Beat Street festival hails pioneers

By Basil Walters
Observer writer

Sunday, February 17, 2019

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Three legends of Jamaican music, who operated businesses on Orange and Charles streets in Kingston, will be honoured February 24 during the Meet Us on Beat Street festival.

They are Clement “Coxson” Dodd, Cecil “Prince Buster” Campbell, and Lee “Scratch” Perry.

The event, to be held on Orange Street from North to Charles streets, is part of Reggae Month celebrations. It is scheduled to begin at 11:00 am, and climaxes with the Dennis Brown Tribute concert on Kingston's Waterfront at 6:00 pm.

Dodd, Buster and Perry are among the most important figures in reggae.

Dodd played a major role in the evolution of Jamaican popular music, from ska to rocksteady and early reggae. He got his start operating sound systems in the 1950s and opened Studio One at Brentford Road in Kingston in 1963.

Dodd died in May 2004. He was awarded the Order of Distinction, in the rank of Commander in October 2007, for service to the Jamaican music industry.

Prince Buster — a protege of Dodd — was one of the first wave of artistes who took ska to Europe. He operated the Voice of The People sound system and record store on Orange Street. He is known for songs including Enjoy Yourself, Hard Man Fe Dead, They Got to Come and Judge Dread.

Buster died in September 2016 at age 78.

Perry is arguably reggae's most influential producer. In 1968, he started his Upsetter Records and the following year scored his first British chart hit with The Return of Django.

The Wailers worked with Perry during the late 1960s, resulting in some of their finest music. Tracks such as Soul Rebel, Duppy Conqueror, 400 Years and Small Axe helped define the roots-reggae explosion of the 1970s.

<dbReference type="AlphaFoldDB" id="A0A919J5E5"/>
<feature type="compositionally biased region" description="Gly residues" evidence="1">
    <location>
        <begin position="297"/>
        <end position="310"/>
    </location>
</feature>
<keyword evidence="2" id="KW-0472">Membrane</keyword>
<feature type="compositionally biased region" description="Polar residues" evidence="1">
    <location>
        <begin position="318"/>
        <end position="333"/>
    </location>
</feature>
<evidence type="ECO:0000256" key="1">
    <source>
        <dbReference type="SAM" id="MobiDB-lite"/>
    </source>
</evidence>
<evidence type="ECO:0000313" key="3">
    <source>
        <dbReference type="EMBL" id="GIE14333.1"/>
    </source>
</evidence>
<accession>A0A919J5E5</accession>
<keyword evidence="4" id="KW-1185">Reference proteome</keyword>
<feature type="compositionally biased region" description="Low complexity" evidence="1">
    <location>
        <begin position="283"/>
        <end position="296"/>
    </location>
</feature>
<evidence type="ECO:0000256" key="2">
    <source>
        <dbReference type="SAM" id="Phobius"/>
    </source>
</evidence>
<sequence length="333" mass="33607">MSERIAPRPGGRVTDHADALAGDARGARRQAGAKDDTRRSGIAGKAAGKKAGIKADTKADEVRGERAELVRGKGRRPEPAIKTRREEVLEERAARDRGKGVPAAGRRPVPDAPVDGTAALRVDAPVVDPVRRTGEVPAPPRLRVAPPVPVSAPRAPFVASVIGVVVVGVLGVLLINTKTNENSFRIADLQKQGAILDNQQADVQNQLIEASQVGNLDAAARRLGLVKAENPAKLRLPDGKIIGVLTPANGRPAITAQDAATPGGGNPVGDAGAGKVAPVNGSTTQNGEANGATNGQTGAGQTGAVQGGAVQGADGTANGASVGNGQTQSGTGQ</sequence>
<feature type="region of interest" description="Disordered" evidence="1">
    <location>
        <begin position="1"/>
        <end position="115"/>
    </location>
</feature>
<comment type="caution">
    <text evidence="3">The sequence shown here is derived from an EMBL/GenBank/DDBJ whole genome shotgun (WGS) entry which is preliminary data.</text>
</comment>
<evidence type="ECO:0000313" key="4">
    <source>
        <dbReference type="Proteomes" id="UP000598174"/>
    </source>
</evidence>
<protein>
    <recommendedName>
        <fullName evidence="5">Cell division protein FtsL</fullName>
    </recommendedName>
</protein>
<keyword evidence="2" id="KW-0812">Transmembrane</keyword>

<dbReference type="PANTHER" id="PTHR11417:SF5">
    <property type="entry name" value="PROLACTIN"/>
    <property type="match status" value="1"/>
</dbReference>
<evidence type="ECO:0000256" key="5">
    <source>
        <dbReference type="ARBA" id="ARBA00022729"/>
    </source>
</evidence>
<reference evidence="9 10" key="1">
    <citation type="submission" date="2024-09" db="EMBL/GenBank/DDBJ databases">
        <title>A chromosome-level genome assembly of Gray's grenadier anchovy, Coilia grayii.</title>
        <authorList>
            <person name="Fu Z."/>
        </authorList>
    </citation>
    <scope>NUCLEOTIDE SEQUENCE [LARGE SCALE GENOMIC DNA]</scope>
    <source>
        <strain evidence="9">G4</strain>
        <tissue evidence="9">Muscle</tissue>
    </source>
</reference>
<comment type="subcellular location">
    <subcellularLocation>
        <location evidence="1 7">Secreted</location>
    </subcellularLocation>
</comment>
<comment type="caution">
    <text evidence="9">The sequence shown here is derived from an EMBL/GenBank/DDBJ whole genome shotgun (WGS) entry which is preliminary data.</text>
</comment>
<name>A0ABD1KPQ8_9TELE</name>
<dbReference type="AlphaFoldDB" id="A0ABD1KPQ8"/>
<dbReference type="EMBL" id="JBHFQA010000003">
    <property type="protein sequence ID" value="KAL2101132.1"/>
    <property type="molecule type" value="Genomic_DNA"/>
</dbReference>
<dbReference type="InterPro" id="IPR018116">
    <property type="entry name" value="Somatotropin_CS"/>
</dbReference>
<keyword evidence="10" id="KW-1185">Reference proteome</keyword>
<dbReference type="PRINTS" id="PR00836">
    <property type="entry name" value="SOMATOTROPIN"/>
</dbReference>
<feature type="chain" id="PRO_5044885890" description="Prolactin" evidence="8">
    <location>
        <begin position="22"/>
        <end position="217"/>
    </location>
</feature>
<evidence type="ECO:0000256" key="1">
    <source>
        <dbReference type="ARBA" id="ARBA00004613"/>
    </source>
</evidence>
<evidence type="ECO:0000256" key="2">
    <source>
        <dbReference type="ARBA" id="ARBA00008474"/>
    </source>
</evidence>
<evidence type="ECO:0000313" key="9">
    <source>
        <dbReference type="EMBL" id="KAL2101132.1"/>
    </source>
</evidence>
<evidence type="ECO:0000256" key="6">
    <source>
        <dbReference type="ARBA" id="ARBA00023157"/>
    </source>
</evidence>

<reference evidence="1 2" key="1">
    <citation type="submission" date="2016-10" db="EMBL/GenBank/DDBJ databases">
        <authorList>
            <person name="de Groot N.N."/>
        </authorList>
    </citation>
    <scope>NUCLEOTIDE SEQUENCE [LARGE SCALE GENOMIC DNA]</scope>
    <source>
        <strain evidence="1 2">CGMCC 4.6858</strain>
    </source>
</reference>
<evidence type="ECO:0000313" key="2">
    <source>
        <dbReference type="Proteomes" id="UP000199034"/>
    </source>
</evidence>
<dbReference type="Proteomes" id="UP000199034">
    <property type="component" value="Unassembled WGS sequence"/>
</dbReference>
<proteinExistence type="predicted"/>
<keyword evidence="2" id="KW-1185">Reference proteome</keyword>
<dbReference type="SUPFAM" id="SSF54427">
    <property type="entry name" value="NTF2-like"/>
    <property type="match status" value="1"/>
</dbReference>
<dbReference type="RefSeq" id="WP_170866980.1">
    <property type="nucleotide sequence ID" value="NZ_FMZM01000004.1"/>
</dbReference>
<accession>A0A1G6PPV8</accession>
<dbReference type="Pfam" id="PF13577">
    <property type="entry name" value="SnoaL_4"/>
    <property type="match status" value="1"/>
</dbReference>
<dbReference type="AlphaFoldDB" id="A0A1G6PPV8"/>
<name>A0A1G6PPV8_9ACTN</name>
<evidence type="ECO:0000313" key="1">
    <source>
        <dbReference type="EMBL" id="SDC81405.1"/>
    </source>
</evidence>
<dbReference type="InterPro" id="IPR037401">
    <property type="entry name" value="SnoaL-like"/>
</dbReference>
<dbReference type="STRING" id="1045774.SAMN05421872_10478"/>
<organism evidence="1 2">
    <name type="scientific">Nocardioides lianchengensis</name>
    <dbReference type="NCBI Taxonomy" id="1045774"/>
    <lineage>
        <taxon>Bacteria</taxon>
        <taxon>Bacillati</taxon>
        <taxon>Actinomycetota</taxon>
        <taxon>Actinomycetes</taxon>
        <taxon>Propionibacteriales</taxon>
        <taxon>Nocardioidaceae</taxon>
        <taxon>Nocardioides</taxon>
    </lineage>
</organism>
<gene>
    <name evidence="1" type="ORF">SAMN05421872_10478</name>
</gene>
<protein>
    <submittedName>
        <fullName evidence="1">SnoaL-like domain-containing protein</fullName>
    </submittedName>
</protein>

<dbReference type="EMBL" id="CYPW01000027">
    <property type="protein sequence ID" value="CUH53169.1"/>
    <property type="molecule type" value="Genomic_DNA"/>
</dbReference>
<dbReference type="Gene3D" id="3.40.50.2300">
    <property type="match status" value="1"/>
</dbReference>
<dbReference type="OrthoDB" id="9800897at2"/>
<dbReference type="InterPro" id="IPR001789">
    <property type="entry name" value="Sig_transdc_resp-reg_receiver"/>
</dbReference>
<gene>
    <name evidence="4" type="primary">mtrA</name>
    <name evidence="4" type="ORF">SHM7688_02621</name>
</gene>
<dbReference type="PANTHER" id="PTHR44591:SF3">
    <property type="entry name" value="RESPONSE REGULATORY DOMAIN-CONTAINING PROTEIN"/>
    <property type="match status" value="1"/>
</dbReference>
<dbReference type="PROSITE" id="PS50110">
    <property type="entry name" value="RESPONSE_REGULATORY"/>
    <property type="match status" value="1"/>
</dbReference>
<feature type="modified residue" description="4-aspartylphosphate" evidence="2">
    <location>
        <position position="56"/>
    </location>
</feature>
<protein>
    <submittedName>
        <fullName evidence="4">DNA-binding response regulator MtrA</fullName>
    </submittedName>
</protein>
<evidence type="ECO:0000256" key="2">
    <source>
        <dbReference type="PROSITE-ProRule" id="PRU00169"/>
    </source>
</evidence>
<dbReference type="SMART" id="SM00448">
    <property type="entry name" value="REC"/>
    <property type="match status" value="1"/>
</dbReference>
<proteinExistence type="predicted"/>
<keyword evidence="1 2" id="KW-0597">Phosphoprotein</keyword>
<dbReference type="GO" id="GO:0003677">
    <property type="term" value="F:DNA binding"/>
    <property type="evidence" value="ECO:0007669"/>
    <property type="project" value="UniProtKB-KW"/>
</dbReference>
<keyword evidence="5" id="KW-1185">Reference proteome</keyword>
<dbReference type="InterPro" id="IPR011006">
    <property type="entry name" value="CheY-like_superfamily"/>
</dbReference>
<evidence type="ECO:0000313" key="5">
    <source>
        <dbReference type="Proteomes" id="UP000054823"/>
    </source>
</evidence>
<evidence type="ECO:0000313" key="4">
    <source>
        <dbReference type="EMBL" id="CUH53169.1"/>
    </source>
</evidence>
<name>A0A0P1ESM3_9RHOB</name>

Perry won the Best Reggae Album Grammy Award in 2003 for Jamaican ET.

Meet Us on Beat Street is staged by Sounds & Pressure Foundation in collaboration with the Ministry of Culture, Gender, Entertainment & Sports, the Kingston & St Andrew Municipal Corporation, and Kingston Creative.

Julian “Jingles” Reynolds, chairman of Sounds & Pressure Foundation, said the intention is to capture a cultural and festive atmosphere similar to cities like New Orleans, New York, and London.

“We are striving, with the participation of the Government, local and central, public and private sectors working together for the west Kingston communities, so rich in cultural heritage, to gain economic benefits from cultural tourism,” Reynolds told the Jamaica Observer.

Other features are a Downtown Kingston Music Heritage Tour of Places of Interest, painting of a mural on Orange Street by young artists billed as February Art Walk on Orange Street, organised by Kingston Creative.

Two sound systems, Soultone and Shanghai, will play music of the three producers, and that of Dennis Brown, who lived at “Big Yard” located at 135 Orange Street.

Brown died in July 1999 at age 42.

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